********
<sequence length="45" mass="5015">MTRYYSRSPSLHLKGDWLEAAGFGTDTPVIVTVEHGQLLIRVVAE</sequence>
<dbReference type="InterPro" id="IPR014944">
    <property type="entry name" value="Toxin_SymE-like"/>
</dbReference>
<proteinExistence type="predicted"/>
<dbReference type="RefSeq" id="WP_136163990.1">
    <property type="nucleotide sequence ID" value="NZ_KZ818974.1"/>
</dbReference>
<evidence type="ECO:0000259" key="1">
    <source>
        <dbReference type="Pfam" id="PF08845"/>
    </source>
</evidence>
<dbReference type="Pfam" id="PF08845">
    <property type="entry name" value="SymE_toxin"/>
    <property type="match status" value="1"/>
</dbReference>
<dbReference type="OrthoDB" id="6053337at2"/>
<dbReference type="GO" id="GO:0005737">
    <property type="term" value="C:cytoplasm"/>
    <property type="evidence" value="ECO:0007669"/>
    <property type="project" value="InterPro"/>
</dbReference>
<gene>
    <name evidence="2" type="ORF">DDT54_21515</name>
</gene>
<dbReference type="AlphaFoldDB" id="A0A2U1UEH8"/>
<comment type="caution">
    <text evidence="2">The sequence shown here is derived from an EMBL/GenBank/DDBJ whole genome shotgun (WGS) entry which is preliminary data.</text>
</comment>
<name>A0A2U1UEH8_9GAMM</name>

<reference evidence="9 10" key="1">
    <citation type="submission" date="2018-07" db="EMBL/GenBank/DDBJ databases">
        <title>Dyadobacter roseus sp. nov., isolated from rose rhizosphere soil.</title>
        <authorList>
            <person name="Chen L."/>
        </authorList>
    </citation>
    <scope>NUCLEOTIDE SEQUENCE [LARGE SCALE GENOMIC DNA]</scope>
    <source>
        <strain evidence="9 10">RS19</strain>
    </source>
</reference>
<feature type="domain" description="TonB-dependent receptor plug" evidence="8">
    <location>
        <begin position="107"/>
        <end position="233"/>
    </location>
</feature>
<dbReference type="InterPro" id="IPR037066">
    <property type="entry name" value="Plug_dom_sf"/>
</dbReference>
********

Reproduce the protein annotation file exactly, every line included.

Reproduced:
<sequence length="45" mass="5015">MTRYYSRSPSLHLKGDWLEAAGFGTDTPVIVTVEHGQLLIRVVAE</sequence>
<dbReference type="InterPro" id="IPR014944">
    <property type="entry name" value="Toxin_SymE-like"/>
</dbReference>
<proteinExistence type="predicted"/>
<dbReference type="RefSeq" id="WP_136163990.1">
    <property type="nucleotide sequence ID" value="NZ_KZ818974.1"/>
</dbReference>
<evidence type="ECO:0000259" key="1">
    <source>
        <dbReference type="Pfam" id="PF08845"/>
    </source>
</evidence>
<dbReference type="Pfam" id="PF08845">
    <property type="entry name" value="SymE_toxin"/>
    <property type="match status" value="1"/>
</dbReference>
<dbReference type="OrthoDB" id="6053337at2"/>
<dbReference type="GO" id="GO:0005737">
    <property type="term" value="C:cytoplasm"/>
    <property type="evidence" value="ECO:0007669"/>
    <property type="project" value="InterPro"/>
</dbReference>
<gene>
    <name evidence="2" type="ORF">DDT54_21515</name>
</gene>
<dbReference type="AlphaFoldDB" id="A0A2U1UEH8"/>
<comment type="caution">
    <text evidence="2">The sequence shown here is derived from an EMBL/GenBank/DDBJ whole genome shotgun (WGS) entry which is preliminary data.</text>
</comment>
<name>A0A2U1UEH8_9GAMM</name>

<reference evidence="9 10" key="1">
    <citation type="submission" date="2018-07" db="EMBL/GenBank/DDBJ databases">
        <title>Dyadobacter roseus sp. nov., isolated from rose rhizosphere soil.</title>
        <authorList>
            <person name="Chen L."/>
        </authorList>
    </citation>
    <scope>NUCLEOTIDE SEQUENCE [LARGE SCALE GENOMIC DNA]</scope>
    <source>
        <strain evidence="9 10">RS19</strain>
    </source>
</reference>
<feature type="domain" description="TonB-dependent receptor plug" evidence="8">
    <location>
        <begin position="107"/>
        <end position="233"/>
    </location>
</feature>
<dbReference type="InterPro" id="IPR037066">
    <property type="entry name" value="Plug_dom_sf"/>
</dbReference>